Expectedly, this development brought a lot of cheers in the corridors of power in both Islamabad aa also Rawalpindi, and even senior journalist Hamid Mir tweeted, “Indian PM @narendramodi creating problems for his countrymen working in other countries statement from Princess @SayyidaMona is reflection of growing anger against Modi policies his hatred against Muslims may force friends of India in Middle East to reconsider their policies.”

But alas, while Mir’s prognosis was completely out of tune, Islamabad and Rawalpindi ended up eating the humble pie as it subsequently turned out that the tweets purportedly sent by the Omani Princess (who in one tweet had said “I will definitely take up this issue (persecution of Muslims in India) with the Sultan of Oman,”) turned out to be fake.

News 18 confirmed that “A fact check conducted by IB Times revealed that the account had originally been called “@pak_Fauj”, linking it to the Pakistani army. Searching for @pak_Fauj on Twitter led users to the @SayyidaMona account, proving that both accounts were one and the same. Visiting the account and scrolling down to past tweets (that had not been deleted) that bore the earlier credentials.

This comes just six months after Twitter had suspended about 200 fake twitter accounts that were made in the name of senior Indian army officers but were being used by Pakistani operatives to spread disinformation, Islamabad and Rawalpindi are up to the same antics.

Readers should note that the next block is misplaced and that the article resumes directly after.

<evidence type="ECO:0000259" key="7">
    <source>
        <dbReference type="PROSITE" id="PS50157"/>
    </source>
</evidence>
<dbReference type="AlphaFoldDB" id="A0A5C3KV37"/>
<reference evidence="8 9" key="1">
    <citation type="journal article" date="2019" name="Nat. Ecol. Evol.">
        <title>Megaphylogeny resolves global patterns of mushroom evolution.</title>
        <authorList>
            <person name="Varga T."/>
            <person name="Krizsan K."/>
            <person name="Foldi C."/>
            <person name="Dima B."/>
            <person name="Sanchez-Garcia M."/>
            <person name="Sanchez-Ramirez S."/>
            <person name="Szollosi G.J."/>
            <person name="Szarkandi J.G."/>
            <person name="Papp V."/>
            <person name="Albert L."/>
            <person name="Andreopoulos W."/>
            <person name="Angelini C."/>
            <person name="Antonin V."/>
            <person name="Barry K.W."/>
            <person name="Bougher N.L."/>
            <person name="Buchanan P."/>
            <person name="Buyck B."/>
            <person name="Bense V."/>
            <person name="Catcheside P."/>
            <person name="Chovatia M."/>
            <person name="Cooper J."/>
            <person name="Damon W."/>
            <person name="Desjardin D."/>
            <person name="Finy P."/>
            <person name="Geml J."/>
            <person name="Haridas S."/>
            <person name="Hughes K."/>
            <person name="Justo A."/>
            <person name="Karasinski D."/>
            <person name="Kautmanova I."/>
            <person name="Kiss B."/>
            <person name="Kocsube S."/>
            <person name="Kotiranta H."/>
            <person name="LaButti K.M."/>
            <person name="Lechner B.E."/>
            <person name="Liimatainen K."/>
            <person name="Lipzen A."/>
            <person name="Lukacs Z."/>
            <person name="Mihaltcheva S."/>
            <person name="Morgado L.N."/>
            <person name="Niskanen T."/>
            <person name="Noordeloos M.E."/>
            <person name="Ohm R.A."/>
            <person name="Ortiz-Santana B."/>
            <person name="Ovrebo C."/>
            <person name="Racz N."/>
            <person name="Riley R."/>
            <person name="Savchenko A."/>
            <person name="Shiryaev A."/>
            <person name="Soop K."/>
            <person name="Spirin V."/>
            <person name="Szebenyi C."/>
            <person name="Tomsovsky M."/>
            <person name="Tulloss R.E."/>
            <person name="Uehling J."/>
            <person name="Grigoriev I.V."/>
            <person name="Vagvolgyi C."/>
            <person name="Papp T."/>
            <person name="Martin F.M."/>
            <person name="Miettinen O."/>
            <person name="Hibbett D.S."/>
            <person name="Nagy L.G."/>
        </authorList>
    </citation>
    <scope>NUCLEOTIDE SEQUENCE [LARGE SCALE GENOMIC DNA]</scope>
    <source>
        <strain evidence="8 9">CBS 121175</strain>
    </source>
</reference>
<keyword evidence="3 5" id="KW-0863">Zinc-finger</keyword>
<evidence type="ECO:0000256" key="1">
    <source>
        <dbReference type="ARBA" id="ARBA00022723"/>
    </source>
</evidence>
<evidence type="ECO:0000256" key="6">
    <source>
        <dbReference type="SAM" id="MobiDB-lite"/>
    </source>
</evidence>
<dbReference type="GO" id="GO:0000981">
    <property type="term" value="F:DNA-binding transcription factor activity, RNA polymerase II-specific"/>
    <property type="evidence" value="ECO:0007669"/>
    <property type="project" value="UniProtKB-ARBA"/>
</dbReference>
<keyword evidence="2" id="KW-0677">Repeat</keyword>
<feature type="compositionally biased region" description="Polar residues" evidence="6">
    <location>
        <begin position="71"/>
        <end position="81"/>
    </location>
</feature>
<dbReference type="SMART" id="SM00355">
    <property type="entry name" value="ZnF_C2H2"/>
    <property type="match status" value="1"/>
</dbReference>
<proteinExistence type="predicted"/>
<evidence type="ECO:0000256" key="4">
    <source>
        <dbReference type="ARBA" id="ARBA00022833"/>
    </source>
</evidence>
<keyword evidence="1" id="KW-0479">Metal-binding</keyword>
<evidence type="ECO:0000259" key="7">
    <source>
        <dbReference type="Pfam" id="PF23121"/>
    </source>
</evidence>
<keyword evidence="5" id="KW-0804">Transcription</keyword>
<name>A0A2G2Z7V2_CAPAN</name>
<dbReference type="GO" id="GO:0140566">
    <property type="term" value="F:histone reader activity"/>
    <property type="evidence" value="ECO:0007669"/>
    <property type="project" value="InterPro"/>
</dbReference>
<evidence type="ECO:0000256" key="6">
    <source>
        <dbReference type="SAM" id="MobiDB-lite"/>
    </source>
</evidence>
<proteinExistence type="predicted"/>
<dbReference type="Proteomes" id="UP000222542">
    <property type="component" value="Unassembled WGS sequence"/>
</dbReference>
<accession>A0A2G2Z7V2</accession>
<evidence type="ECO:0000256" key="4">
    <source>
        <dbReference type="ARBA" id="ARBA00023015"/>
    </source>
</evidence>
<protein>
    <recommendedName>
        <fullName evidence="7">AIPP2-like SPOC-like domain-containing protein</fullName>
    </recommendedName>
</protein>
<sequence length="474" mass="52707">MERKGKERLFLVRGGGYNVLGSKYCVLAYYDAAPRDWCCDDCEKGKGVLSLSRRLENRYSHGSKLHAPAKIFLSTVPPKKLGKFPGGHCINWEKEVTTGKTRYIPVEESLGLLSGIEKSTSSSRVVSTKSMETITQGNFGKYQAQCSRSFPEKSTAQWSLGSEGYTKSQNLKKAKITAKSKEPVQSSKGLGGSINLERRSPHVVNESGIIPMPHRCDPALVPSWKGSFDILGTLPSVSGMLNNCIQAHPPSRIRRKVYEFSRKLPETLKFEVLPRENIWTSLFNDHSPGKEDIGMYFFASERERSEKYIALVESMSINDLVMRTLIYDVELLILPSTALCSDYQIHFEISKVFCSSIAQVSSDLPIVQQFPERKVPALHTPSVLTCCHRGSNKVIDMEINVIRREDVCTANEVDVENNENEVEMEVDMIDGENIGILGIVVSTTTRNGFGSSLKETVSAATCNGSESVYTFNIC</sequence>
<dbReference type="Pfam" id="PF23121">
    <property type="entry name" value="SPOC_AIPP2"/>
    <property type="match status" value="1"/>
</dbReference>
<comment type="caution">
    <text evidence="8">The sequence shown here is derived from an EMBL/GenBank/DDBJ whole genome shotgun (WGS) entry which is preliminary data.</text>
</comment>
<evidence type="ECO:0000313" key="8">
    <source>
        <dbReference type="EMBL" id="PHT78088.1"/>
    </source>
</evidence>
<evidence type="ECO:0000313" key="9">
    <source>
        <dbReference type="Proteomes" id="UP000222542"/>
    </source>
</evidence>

In 2016, news that Israeli Defence Minister had threatened to nuke Pakistan if it sent its troops into Syria went viral on social media. Instead of confirming veracity of this blatantly fake sounding news, Pakistan Defense Minister Khawaja Asif tweeted, “Israeli def min threatens nuclear retaliation presuming Pak role in Syria against Daesh (Islamic State). Israel forgets Pakistan is a Nuclear state too.”

Countries having nuclear capabilities are expected to be mature states that don’t keep talking about nuclear retaliation at the drop of the hat, and certainly not without verifying authenticity of a purported threat.

Tailpiece: While speaking to media ahead of his 2019 UNGA address, Prime Minister Imran Khan had lamented, “To be absolutely frank, I am a bit disappointed by the international community,” and his angst was justified as no one takes Pakistan seriously. Whereas his reasoning that “People look upon India as a market of 1 billion people and sadly that’s what is happening-material comes over the human,” may be one of the reasons, but it certainly isn’t the only one. Khan sahib, how can you ever expect the world to take Pakistan seriously when you all refuse to grow up and start acting in a mature manner befitting a nuclear state?

Nilesh Kunwar

Nilesh Kunwar is a retired Indian Army Officer who has served in Jammu & Kashmir, Assam, Nagaland and Manipur. He is a ‘Kashmir-Watcher,’ and now after retirement is pursuing his favorite hobby of writing for newspapers, journals and think tanks.